It’s a shame she wasn’t a man, because she’d make a great President.
—Ethel Kennedy on Eunice Shriver
The morning was dark with rain and the playing fields were sodden as teams from as far away as Yugoslavia and Samoa arrived at the State University of New York College at Brockport to compete in the fifth international Special Olympics for retarded children and adults. But in the general sog, the fervor of the event’s creator, Eunice Kennedy Shriver, was undampened. “What you are winning by your courageous efforts is far greater than any game,” she boomed to the 3,500 contestants in a voice that swelled with emotion. “You are winning life itself, and in doing so you give to others a most precious prize—faith in the unlimited possibilities of the human spirit.” If the words were a trifle hackneyed, the delivery was compelling. It was the same ringing oratory that had led little brother Teddy to wisecrack in 1976: “I’m not supporting anybody before the convention, but if Eunice should decide to run, I might have to reconsider.”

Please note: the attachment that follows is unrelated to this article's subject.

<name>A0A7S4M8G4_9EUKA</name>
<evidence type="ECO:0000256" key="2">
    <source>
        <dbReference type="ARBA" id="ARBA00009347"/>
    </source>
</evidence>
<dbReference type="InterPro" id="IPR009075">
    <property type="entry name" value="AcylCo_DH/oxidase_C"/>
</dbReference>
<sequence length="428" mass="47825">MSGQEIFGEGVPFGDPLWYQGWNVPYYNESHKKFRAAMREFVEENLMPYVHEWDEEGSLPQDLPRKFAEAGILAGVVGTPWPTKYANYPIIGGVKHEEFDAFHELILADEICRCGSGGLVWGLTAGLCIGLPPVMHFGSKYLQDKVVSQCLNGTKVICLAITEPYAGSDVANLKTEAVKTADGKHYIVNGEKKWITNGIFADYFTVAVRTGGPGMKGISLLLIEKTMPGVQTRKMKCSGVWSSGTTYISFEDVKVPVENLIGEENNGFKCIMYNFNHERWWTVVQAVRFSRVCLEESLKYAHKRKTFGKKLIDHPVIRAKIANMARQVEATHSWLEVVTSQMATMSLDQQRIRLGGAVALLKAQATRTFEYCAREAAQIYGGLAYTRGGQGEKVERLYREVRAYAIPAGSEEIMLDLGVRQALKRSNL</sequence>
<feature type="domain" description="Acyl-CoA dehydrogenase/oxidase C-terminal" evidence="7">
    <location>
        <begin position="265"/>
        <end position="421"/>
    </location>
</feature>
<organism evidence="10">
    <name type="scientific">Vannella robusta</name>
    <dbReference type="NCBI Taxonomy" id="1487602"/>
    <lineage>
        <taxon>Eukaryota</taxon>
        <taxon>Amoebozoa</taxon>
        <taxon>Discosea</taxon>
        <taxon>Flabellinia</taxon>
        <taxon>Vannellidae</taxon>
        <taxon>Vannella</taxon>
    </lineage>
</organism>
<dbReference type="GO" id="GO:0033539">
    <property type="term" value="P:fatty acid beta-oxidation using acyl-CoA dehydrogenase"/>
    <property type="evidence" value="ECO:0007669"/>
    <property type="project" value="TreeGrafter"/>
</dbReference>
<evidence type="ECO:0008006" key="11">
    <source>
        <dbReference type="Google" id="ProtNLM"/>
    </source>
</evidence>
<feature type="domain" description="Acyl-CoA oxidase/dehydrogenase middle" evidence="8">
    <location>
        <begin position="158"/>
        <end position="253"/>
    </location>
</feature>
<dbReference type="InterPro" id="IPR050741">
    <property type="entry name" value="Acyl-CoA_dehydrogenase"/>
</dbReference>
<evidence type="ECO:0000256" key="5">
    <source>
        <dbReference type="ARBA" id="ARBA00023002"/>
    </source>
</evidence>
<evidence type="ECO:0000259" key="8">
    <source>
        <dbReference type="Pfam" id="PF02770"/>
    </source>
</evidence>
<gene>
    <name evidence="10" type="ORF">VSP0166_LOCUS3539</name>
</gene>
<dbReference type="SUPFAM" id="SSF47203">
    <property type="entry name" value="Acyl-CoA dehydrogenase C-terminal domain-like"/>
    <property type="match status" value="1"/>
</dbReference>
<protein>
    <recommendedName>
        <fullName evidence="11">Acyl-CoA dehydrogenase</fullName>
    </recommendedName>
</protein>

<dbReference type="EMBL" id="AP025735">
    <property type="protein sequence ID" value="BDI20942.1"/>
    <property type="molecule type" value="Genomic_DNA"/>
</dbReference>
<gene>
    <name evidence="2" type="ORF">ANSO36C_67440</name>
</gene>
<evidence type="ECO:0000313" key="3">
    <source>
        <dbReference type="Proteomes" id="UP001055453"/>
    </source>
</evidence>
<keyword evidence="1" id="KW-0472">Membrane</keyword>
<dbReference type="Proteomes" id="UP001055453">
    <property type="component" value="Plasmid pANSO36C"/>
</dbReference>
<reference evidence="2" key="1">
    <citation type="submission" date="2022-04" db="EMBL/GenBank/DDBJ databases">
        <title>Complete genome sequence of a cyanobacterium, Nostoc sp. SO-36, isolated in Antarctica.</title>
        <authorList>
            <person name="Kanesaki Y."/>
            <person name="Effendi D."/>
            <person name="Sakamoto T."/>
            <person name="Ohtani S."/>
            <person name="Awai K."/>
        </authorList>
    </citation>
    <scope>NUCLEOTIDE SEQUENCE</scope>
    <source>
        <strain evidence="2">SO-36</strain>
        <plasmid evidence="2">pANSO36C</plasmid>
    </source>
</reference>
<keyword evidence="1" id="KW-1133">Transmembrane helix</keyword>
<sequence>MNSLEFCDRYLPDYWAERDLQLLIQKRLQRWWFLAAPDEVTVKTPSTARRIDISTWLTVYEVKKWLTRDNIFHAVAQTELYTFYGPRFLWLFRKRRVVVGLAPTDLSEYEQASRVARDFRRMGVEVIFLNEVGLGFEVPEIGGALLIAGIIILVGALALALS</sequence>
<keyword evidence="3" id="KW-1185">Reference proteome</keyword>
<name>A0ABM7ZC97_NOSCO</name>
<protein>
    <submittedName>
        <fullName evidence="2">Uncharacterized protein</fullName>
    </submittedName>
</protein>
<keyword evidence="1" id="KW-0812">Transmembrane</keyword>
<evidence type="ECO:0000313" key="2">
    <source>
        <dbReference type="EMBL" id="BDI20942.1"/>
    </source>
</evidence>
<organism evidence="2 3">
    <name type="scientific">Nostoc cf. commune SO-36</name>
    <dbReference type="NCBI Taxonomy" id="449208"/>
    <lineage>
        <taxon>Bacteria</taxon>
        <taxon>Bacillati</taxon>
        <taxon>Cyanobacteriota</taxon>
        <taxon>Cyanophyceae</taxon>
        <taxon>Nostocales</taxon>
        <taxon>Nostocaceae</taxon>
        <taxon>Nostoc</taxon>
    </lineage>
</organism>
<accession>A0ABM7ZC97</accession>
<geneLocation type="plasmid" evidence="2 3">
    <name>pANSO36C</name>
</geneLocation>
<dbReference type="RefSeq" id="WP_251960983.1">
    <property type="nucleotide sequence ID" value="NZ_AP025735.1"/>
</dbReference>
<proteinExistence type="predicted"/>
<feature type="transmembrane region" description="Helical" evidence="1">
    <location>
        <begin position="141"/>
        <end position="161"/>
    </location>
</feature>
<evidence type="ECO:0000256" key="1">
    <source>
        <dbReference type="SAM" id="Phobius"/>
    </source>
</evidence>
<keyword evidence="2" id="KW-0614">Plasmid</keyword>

Eunice Kennedy Shriver, 58, is the unsung Kennedy—a woman related to the last generation of Democratic political history by birthright, marriage and her own ambition. Her success two weeks ago at attracting a lustrous celebrity cast to the unheard-of hamlet of Brockport, N.Y. surprised no one who knows her well. During JFK’s term in the White House, she was a trusted and often-consulted adviser; and her tireless campaigning for her brothers and her husband, 1972 vice-presidential candidate Sargent Shriver, has earned her a reputation for political drive and acuity unsurpassed even by the professionals in the family. She makes no secret that she would happily pitch in if Teddy ran—and some family observers predict she could offset his alienation from wife Joan as a surrogate campaign companion. If nominated, Eunice would serve well. “Mum really likes going out and campaigning,” says son Bobby, 25, a Yale law student. “Many people don’t like endless streams of cookies and handshakes, but she loves to go into people’s kitchens and talk to them about their children. She likes the game aspect of politics.”